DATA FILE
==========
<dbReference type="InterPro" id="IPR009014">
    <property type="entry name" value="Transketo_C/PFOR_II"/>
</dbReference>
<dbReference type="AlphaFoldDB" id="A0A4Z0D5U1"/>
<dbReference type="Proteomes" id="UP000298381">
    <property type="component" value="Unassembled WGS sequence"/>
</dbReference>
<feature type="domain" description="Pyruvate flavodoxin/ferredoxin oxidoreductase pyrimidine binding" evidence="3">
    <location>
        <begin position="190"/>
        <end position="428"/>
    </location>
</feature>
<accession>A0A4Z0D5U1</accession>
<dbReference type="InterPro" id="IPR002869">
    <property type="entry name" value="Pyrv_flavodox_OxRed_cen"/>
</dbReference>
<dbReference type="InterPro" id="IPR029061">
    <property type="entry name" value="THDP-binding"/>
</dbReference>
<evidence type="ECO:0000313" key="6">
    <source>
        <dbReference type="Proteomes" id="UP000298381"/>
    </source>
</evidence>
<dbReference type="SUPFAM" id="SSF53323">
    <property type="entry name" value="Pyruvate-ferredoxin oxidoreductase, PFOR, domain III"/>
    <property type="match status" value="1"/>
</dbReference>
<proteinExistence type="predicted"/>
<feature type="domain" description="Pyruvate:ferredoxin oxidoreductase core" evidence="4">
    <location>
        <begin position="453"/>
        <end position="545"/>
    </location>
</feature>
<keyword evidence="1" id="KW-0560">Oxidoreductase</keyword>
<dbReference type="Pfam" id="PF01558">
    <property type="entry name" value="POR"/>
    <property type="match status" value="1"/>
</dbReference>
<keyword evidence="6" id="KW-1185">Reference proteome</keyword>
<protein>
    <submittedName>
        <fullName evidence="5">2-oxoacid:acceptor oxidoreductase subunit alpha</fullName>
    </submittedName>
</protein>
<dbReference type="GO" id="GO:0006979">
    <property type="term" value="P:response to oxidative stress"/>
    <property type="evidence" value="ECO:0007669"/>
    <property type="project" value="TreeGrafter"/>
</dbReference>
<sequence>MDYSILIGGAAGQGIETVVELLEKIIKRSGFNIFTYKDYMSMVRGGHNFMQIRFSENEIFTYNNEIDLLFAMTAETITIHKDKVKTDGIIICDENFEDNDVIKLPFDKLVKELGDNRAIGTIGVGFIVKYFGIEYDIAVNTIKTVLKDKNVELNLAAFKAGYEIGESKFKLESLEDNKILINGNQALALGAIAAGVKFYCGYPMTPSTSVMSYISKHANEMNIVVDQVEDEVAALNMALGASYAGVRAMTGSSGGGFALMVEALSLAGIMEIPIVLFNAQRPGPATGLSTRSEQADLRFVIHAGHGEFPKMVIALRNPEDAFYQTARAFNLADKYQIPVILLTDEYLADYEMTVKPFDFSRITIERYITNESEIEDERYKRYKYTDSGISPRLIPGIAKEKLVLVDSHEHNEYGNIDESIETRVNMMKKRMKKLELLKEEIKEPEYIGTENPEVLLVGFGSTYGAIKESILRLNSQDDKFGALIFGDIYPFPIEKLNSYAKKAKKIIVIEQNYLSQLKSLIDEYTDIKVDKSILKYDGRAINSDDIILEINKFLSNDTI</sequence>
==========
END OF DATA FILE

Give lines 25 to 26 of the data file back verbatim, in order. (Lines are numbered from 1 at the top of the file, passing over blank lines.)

</evidence>
<dbReference type="SUPFAM" id="SSF53323">